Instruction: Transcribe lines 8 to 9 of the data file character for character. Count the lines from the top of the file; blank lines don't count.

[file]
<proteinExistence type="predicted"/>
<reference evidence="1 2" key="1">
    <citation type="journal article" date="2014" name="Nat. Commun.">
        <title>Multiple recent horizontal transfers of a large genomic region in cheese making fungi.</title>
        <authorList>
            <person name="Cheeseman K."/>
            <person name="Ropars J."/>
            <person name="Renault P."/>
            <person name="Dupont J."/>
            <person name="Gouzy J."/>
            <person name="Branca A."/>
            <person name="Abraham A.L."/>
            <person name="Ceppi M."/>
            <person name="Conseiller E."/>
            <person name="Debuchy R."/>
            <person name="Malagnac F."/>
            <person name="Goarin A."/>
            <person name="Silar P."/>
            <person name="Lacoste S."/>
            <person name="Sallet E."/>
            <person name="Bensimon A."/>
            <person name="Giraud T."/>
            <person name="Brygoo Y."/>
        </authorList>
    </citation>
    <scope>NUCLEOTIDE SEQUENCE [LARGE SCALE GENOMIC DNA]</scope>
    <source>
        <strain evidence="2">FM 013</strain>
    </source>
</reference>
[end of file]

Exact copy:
            <person name="Renault P."/>
            <person name="Dupont J."/>